Also I am suspicious now that the lag I have experienced is a combined result of the creation and regeneration process, so many things to explore…

1 Like

I performed a quick test this morning to check how the family I am using stacks up against a generic family that only contains a 200mm Cube. I removed my pre-creation code (logic to work out point locations) and used generic points for creation.

Timings as below:

My Family:
Placed 1,000 instances in 30 seconds
Placed 5,000 instances in 13 minutes

200mm Cube:
Placed 1,000 instances in 3 seconds
Placed 5,000 instances in 5 seconds
Placed 10,000 instances in 12 seconds
Placed 50,000 instances in 9 minutes

Definately going to do an optimisation of Family parameters, geometry and formulas. :crazy_face:

Still working on iteration of Transactions, more soon.

1 Like

I think my family creation time using the FamilyInstances2 method will work overall, I am confident that batch execution using it will work. Just having a head scratcher with the below. Ideally it would run a Transaction for each chunk ignoring any warnings thrown.

Bit of a long one… but here goes.

So Code 1 will process everything as chunks but commit 1 transaction (I’m looking for a transaction per chunk) with no warnings, creates elements as expected. Some DuplicateInstances warnings are created for multiple elements, which is ok as I’m looking on how to ignore this programmatically.

Code 1

## Import Reference Examples

import clr
clr.AddReference('RevitAPI')
import Autodesk
from Autodesk.Revit.DB import *
from Autodesk.Revit.DB.Structure import *

clr.AddReference('RevitServices')
import RevitServices
from RevitServices.Persistence import DocumentManager
from RevitServices.Transactions import TransactionManager

clr.AddReference('RevitAPIUI')
from  Autodesk.Revit.UI import *

clr.AddReference("RevitNodes")
import Revit
clr.ImportExtensions(Revit.GeometryConversion)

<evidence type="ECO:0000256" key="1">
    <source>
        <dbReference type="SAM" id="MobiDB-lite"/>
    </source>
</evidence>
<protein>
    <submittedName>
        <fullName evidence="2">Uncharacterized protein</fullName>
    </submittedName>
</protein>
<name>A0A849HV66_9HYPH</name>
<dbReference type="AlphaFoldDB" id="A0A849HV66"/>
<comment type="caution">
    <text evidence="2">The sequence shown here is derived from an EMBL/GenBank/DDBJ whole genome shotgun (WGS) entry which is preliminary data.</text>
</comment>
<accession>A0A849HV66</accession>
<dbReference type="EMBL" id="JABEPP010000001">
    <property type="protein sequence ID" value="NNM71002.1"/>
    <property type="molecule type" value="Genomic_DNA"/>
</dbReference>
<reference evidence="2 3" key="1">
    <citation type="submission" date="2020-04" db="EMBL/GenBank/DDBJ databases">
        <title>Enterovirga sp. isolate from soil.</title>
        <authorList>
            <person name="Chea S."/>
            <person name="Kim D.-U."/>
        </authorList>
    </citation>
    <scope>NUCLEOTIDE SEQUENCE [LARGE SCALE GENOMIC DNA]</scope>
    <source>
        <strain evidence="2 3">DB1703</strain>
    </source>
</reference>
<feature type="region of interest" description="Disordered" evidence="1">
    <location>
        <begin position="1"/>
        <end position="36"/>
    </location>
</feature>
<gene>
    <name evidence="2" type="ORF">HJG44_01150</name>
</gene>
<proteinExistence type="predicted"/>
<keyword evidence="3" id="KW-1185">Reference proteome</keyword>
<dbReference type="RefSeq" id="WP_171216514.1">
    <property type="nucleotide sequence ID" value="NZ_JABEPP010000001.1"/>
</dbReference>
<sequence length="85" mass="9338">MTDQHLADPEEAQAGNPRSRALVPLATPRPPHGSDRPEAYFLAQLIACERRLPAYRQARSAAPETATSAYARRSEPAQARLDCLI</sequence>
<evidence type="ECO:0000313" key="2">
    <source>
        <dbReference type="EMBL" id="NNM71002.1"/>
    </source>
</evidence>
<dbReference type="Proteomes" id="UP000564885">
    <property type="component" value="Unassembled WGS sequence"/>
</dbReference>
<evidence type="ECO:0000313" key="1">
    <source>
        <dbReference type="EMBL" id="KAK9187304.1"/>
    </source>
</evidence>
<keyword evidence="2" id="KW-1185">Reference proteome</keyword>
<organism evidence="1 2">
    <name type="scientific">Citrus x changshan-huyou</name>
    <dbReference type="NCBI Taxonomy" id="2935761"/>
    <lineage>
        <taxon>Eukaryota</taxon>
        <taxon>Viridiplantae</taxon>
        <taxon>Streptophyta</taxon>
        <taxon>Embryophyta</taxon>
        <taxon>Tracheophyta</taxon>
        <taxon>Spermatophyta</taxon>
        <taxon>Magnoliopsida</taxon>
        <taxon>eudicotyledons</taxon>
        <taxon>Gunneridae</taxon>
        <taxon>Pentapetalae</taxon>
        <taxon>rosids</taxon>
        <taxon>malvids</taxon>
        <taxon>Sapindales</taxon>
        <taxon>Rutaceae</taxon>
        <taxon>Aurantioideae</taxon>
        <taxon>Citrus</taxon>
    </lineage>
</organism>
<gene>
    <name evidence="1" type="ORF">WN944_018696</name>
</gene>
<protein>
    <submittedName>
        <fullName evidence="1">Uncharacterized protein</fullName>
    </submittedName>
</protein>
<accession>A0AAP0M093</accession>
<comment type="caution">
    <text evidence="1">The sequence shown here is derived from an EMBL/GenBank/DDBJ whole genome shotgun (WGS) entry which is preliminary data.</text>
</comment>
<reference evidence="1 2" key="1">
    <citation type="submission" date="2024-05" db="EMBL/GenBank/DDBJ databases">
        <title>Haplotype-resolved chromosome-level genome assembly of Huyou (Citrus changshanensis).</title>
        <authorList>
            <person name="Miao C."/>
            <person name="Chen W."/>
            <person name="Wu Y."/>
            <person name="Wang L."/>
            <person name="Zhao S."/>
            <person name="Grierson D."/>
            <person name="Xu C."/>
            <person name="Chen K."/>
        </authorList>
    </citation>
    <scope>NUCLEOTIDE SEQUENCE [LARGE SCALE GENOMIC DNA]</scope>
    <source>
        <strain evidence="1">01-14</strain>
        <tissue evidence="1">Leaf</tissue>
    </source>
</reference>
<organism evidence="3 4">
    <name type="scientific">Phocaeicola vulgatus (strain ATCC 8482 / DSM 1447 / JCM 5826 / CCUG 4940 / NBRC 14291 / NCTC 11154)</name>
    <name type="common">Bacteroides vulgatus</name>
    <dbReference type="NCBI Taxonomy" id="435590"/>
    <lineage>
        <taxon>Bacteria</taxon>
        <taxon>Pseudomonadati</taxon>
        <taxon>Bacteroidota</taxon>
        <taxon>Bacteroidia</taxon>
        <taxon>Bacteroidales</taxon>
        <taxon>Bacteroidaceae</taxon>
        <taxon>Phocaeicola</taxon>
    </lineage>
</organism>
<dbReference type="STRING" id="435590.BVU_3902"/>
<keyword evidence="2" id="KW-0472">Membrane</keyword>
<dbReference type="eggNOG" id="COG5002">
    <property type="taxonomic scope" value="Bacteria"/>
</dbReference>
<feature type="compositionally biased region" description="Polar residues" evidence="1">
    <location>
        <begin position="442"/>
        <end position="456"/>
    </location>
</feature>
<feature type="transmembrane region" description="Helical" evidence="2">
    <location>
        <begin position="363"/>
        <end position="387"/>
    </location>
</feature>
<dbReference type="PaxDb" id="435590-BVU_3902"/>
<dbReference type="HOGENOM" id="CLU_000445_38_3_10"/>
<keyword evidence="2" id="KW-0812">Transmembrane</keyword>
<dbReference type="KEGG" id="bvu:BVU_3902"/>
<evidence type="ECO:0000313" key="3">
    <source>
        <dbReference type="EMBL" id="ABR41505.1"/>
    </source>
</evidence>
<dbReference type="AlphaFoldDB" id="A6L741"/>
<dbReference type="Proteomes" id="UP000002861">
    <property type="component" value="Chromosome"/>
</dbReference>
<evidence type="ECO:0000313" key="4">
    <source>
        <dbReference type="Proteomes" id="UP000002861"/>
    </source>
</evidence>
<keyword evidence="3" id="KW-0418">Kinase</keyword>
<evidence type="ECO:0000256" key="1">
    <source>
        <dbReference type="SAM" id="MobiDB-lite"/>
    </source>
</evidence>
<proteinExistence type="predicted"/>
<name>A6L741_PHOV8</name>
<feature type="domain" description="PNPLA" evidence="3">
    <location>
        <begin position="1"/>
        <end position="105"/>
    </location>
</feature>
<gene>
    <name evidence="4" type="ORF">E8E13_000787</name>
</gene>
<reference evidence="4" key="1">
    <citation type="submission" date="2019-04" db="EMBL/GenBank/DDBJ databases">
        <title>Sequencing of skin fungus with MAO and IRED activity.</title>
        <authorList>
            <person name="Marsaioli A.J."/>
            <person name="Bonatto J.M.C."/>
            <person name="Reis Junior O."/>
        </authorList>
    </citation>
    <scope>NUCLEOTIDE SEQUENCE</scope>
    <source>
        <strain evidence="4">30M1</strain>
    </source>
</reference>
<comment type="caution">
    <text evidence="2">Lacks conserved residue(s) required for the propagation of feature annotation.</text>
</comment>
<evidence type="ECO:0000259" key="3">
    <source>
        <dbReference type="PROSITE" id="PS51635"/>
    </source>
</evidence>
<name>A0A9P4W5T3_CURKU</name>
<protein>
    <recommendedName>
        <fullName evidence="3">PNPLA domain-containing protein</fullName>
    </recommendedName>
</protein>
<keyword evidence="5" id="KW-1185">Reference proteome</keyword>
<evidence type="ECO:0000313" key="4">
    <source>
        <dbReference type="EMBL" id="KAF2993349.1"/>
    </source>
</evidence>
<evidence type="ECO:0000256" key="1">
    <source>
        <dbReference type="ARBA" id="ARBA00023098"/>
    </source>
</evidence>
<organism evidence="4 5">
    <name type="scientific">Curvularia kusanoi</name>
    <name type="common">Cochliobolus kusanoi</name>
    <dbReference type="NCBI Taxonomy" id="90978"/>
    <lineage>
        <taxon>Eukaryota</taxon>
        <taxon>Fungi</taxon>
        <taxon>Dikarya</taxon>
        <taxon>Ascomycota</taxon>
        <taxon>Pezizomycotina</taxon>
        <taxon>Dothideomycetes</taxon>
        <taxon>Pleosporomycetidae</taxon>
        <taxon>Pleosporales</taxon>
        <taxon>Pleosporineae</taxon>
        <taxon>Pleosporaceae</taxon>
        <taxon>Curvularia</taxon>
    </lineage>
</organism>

clr.AddReference('ProtoGeometry')
from Autodesk.DesignScript.Geometry import *


clr.AddReference('System')
from System.Collections.Generic import List as sList

clr.AddReference('DSCoreNodes') 
import DSCore
from DSCore import *


def flat(lst):
	return DSCore.List.Flatten(lst,2)

doc = DocumentManager.Instance.CurrentDBDocument
uiapp = DocumentManager.Instance.CurrentUIApplication 
app = uiapp.Application 
uidoc = uiapp.ActiveUIDocument

location_list = flat(IN[0])
family_list = flat(IN[1])
rotation_list = flat(IN[2])
lev_list = flat(IN[3])

counts = IN[4]

## Split list into chuncks
def chunks(data,sizes):
	it = iter(data)
	return [[next(it) for _ in range(size)] for size in sizes]

chopLen = IN[5]

# Yield successive n-sized chunks from L.
def chop(L, n):
	for i in range(0, len(L), n):
		yield L[i:i+n]
        
# # Chop Inputs
chopLocation = chop(location_list,chopLen)
chopFamily = chop(family_list,chopLen)
chopRotation = chop(rotation_list,chopLen)
chopLevel = chop(lev_list,chopLen)

#OUT = chopLocation

class DuplicateInstancesWarningSwallower(IFailuresPreprocessor):
    def PreprocessFailures(self, failuresAccessor):
        fail_list = List[FailureMessageAccessor]()
        fail_acc_list = failuresAccessor.GetFailureMessages().GetEnumerator()
           
        for failure in fail_acc_list:
            failuresAccessor.ResolveFailure(failure)
            failure_id = failure.GetFailureDefinitionId()
            failure_severity = failure.GetSeverity()
            failure_type = BuiltInFailures.InaccurateFailures.DuplicateInstances
            if failure_id == failure_type:
                
                failuresAccessor.DeleteWarning(failure)

        return FailureProcessingResult.Continue

output = []
result = []
testing = []


collect = sList[Autodesk.Revit.Creation.FamilyInstanceCreationData]()

for cLocation, cFamily, cRotation, cLev in  zip(chopLocation,chopFamily,chopRotation,chopLevel):
	
	collect.Clear()

	TransactionManager.Instance.EnsureInTransaction(doc)
	
	for location, family, rotation, lev in  zip(cLocation, cFamily, cRotation, cLev):		
	
		location1 = location.ToXyz()
		family1 = UnwrapElement(family)
		rotation1 = Math.DegreesToRadians(rotation)
		lev1 = UnwrapElement(lev)
	
		create = Autodesk.Revit.Creation.FamilyInstanceCreationData(location1,family1,lev1,StructuralType.NonStructural)
		create.RotateAngle = rotation1
		create.Axis = Line.ByStartPointDirectionLength(location,Vector.ZAxis(),1).ToRevitType()
		
		collect.Add(create)
		
	items = doc.Create.NewFamilyInstances2(collect)	
	
	pack = []
	for i in items:
		pack.append(doc.GetElement(i))
	result.append(pack)

	TransactionManager.Instance.TransactionTaskDone()


OUT = result